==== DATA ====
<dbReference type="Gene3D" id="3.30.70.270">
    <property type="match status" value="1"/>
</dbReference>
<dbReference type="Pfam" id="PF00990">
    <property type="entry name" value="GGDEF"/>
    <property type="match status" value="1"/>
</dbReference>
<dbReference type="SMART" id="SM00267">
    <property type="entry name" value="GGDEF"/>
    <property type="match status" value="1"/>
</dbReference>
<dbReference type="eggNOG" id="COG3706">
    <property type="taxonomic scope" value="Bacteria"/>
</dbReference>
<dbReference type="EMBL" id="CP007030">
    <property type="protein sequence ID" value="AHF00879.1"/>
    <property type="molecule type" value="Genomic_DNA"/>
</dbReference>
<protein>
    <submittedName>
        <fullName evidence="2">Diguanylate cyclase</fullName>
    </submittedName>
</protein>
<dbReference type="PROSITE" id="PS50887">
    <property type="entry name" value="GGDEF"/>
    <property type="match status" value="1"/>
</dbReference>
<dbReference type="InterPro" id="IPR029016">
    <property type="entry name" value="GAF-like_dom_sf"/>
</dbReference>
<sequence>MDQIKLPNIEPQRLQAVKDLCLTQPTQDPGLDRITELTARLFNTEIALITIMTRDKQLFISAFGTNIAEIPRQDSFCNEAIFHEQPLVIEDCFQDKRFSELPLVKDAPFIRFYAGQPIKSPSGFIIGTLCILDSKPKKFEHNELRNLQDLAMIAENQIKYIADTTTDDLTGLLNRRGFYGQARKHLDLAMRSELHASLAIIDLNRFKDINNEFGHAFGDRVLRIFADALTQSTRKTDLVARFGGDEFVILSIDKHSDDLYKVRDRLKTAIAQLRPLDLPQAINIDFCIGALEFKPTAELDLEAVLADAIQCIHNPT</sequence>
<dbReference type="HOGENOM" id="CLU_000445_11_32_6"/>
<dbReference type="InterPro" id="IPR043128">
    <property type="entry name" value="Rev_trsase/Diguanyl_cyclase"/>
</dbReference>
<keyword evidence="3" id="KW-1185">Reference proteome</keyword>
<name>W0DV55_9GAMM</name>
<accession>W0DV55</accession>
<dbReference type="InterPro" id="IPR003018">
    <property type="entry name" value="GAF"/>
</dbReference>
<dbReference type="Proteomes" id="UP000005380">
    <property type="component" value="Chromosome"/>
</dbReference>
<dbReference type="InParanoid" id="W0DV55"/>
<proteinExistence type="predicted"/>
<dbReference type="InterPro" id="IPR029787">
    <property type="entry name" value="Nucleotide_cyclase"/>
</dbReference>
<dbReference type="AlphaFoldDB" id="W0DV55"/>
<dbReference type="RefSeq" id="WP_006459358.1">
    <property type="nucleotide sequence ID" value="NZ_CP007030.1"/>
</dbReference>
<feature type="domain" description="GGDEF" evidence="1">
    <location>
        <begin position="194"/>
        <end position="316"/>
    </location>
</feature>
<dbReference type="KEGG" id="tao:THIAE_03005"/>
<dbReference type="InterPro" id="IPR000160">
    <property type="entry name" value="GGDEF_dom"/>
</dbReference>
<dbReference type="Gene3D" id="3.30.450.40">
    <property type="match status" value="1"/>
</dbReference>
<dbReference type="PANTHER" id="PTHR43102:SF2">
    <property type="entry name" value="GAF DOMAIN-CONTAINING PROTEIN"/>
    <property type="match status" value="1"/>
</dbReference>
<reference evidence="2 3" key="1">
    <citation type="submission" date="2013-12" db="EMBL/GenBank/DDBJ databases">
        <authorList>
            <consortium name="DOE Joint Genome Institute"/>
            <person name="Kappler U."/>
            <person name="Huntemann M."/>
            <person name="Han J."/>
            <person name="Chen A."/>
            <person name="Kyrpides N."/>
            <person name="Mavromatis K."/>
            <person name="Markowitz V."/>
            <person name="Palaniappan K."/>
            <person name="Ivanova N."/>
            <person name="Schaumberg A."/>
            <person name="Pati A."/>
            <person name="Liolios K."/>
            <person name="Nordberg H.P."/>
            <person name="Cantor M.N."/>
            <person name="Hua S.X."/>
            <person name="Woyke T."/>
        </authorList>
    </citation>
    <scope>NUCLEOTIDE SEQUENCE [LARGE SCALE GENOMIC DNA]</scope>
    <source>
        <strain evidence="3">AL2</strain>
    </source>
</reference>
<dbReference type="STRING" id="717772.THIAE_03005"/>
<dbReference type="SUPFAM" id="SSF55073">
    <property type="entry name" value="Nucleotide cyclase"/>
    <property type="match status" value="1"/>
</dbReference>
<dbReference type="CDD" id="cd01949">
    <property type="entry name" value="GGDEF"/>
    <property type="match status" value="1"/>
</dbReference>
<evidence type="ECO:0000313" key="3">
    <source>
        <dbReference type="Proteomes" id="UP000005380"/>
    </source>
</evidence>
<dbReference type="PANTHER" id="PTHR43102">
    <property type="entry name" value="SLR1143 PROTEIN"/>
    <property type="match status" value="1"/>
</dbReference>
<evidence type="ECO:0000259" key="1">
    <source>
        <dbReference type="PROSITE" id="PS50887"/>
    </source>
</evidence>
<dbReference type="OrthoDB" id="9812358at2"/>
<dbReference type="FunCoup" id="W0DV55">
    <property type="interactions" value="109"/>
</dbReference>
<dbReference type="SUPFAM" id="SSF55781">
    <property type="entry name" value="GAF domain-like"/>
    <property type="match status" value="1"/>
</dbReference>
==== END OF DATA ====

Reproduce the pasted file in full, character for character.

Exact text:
<dbReference type="Gene3D" id="3.30.70.270">
    <property type="match status" value="1"/>
</dbReference>
<dbReference type="Pfam" id="PF00990">
    <property type="entry name" value="GGDEF"/>
    <property type="match status" value="1"/>
</dbReference>
<dbReference type="SMART" id="SM00267">
    <property type="entry name" value="GGDEF"/>
    <property type="match status" value="1"/>
</dbReference>
<dbReference type="eggNOG" id="COG3706">
    <property type="taxonomic scope" value="Bacteria"/>
</dbReference>
<dbReference type="EMBL" id="CP007030">
    <property type="protein sequence ID" value="AHF00879.1"/>
    <property type="molecule type" value="Genomic_DNA"/>
</dbReference>
<protein>
    <submittedName>
        <fullName evidence="2">Diguanylate cyclase</fullName>
    </submittedName>
</protein>
<dbReference type="PROSITE" id="PS50887">
    <property type="entry name" value="GGDEF"/>
    <property type="match status" value="1"/>
</dbReference>
<dbReference type="InterPro" id="IPR029016">
    <property type="entry name" value="GAF-like_dom_sf"/>
</dbReference>
<sequence>MDQIKLPNIEPQRLQAVKDLCLTQPTQDPGLDRITELTARLFNTEIALITIMTRDKQLFISAFGTNIAEIPRQDSFCNEAIFHEQPLVIEDCFQDKRFSELPLVKDAPFIRFYAGQPIKSPSGFIIGTLCILDSKPKKFEHNELRNLQDLAMIAENQIKYIADTTTDDLTGLLNRRGFYGQARKHLDLAMRSELHASLAIIDLNRFKDINNEFGHAFGDRVLRIFADALTQSTRKTDLVARFGGDEFVILSIDKHSDDLYKVRDRLKTAIAQLRPLDLPQAINIDFCIGALEFKPTAELDLEAVLADAIQCIHNPT</sequence>
<dbReference type="HOGENOM" id="CLU_000445_11_32_6"/>
<dbReference type="InterPro" id="IPR043128">
    <property type="entry name" value="Rev_trsase/Diguanyl_cyclase"/>
</dbReference>
<keyword evidence="3" id="KW-1185">Reference proteome</keyword>
<name>W0DV55_9GAMM</name>
<accession>W0DV55</accession>
<dbReference type="InterPro" id="IPR003018">
    <property type="entry name" value="GAF"/>
</dbReference>
<dbReference type="Proteomes" id="UP000005380">
    <property type="component" value="Chromosome"/>
</dbReference>
<dbReference type="InParanoid" id="W0DV55"/>
<proteinExistence type="predicted"/>
<dbReference type="InterPro" id="IPR029787">
    <property type="entry name" value="Nucleotide_cyclase"/>
</dbReference>
<dbReference type="AlphaFoldDB" id="W0DV55"/>
<dbReference type="RefSeq" id="WP_006459358.1">
    <property type="nucleotide sequence ID" value="NZ_CP007030.1"/>
</dbReference>
<feature type="domain" description="GGDEF" evidence="1">
    <location>
        <begin position="194"/>
        <end position="316"/>
    </location>
</feature>
<dbReference type="KEGG" id="tao:THIAE_03005"/>
<dbReference type="InterPro" id="IPR000160">
    <property type="entry name" value="GGDEF_dom"/>
</dbReference>
<dbReference type="Gene3D" id="3.30.450.40">
    <property type="match status" value="1"/>
</dbReference>
<dbReference type="PANTHER" id="PTHR43102:SF2">
    <property type="entry name" value="GAF DOMAIN-CONTAINING PROTEIN"/>
    <property type="match status" value="1"/>
</dbReference>
<reference evidence="2 3" key="1">
    <citation type="submission" date="2013-12" db="EMBL/GenBank/DDBJ databases">
        <authorList>
            <consortium name="DOE Joint Genome Institute"/>
            <person name="Kappler U."/>
            <person name="Huntemann M."/>
            <person name="Han J."/>
            <person name="Chen A."/>
            <person name="Kyrpides N."/>
            <person name="Mavromatis K."/>
            <person name="Markowitz V."/>
            <person name="Palaniappan K."/>
            <person name="Ivanova N."/>
            <person name="Schaumberg A."/>
            <person name="Pati A."/>
            <person name="Liolios K."/>
            <person name="Nordberg H.P."/>
            <person name="Cantor M.N."/>
            <person name="Hua S.X."/>
            <person name="Woyke T."/>
        </authorList>
    </citation>
    <scope>NUCLEOTIDE SEQUENCE [LARGE SCALE GENOMIC DNA]</scope>
    <source>
        <strain evidence="3">AL2</strain>
    </source>
</reference>
<dbReference type="STRING" id="717772.THIAE_03005"/>
<dbReference type="SUPFAM" id="SSF55073">
    <property type="entry name" value="Nucleotide cyclase"/>
    <property type="match status" value="1"/>
</dbReference>
<dbReference type="CDD" id="cd01949">
    <property type="entry name" value="GGDEF"/>
    <property type="match status" value="1"/>
</dbReference>
<evidence type="ECO:0000313" key="3">
    <source>
        <dbReference type="Proteomes" id="UP000005380"/>
    </source>
</evidence>
<dbReference type="PANTHER" id="PTHR43102">
    <property type="entry name" value="SLR1143 PROTEIN"/>
    <property type="match status" value="1"/>
</dbReference>
<evidence type="ECO:0000259" key="1">
    <source>
        <dbReference type="PROSITE" id="PS50887"/>
    </source>
</evidence>
<dbReference type="OrthoDB" id="9812358at2"/>
<dbReference type="FunCoup" id="W0DV55">
    <property type="interactions" value="109"/>
</dbReference>
<dbReference type="SUPFAM" id="SSF55781">
    <property type="entry name" value="GAF domain-like"/>
    <property type="match status" value="1"/>
</dbReference>